Proper 18, A
A number of Christian denominations have taken a stance against the use of tobacco, along with any number of other dubious pursuits: alcohol, dancing, gambling, going to the theater and so on. When those denominations thrive, as they often do, in parts of the country dominated economically by tobacco, they tend, despite their official stance, to overlook the fact that a large percentage of their congregation make their living from the noxious weed. One preacher tells the story of a Pentecostal Church that suffered no such selective blindness.
Each spring, the tobacco farmers at Pentecostal Holiness could expect a visit from the preacher once they planted their crops. In accordance with the scripture we heard today, the Preacher would go to the farmers and read them both that scripture and the section in the Pentecostal Holiness Discipline forbidding involvement in “the tobacco trade”. Assuming the farmer persisted in earning his living in the same way, the preacher would repeat his visit a few weeks later accompanied by a few of the elders of the church. Later in the spring, the preacher, the elders, and the women and children of the congregation would gather together to perform the solemn duty of excommunicating their fathers and husbands and brothers, after which everyone went home for Sunday dinner. After the harvest, the preacher, the elders, the women and the children would all gather together again to joyfully restore their fathers, husbands and brothers to the bosom of the church, hopefully in time for the church to collect a tithe on the proceeds of the sale…. (Thanks to Rev. Delmer Chilton for the story).
The struggle between those who would take the words of scripture at face value and those who allow interpretation is not new. In the last century BCE two Torah scholars, Rabbi Hillel and Rabbi Shammai founded differing schools of rabbinical thought. It is said that the Rabbi Shammai binds and Rabbi Hillel loosens.
According to one scholar “… the terms “to bind” and “to loose” are best understood with reference to a practice of determining the application of scriptural commandments for contemporary situations. … Jewish rabbis “bound” the law when they determined that a commandment was applicable to a particular situation, and they “loosed” the law when they determined that a word of scripture (while eternally valid) was not applicable under certain specific circumstances.”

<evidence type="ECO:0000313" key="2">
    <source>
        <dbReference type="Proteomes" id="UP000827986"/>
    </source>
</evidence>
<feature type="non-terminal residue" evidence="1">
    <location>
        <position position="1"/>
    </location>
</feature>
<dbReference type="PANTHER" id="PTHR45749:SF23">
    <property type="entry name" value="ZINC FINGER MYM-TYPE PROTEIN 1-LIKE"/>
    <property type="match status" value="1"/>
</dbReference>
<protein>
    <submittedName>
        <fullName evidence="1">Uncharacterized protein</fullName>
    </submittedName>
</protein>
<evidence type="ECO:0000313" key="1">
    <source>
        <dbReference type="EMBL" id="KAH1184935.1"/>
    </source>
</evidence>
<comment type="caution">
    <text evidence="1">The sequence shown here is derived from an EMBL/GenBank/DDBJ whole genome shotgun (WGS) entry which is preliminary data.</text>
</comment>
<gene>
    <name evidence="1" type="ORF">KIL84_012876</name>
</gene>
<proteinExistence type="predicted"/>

“In (Matthew) 5:21-23, Jesus binds the law prohibiting murder as applicable to anger and insults”. “You shall not murder”; and “whoever murders shall be liable to judgement.” [But I say to you that if you are angry with a brother or sister, you will be liable to judgement; and if you insult a brother or sister, you will be liable to the council; and if you say, “You fool”, you will be liable to the hell of fire.]
“In (Matthew) 12:9-14, Jesus looses the prohibition against performing work on the sabbath with regard to works of healing and then declares, “It is lawful to do good on the sabbath.” The latter pronouncement would potentially allow sabbath prohibitions to be loosed in a great many other instances as well.” -Mark Allen Powell, December 2003, Currents in Theology and Mission (Vol. 30 Issue 6)
Jesus was talking to his disciples in today’s foreshadowing of conflict in community. So, now, today, what do we as those would follow Christ do with all this? How do we deal with all this binding and loosing? How do we avoid the trap of 2 or 3 on this side of the aisle agreeing to ask for one thing and 2 or 3 on that side agreeing to ask for the opposite and each 2 or 3 together considering themselves justified by God in the asking and guaranteed by God in the getting?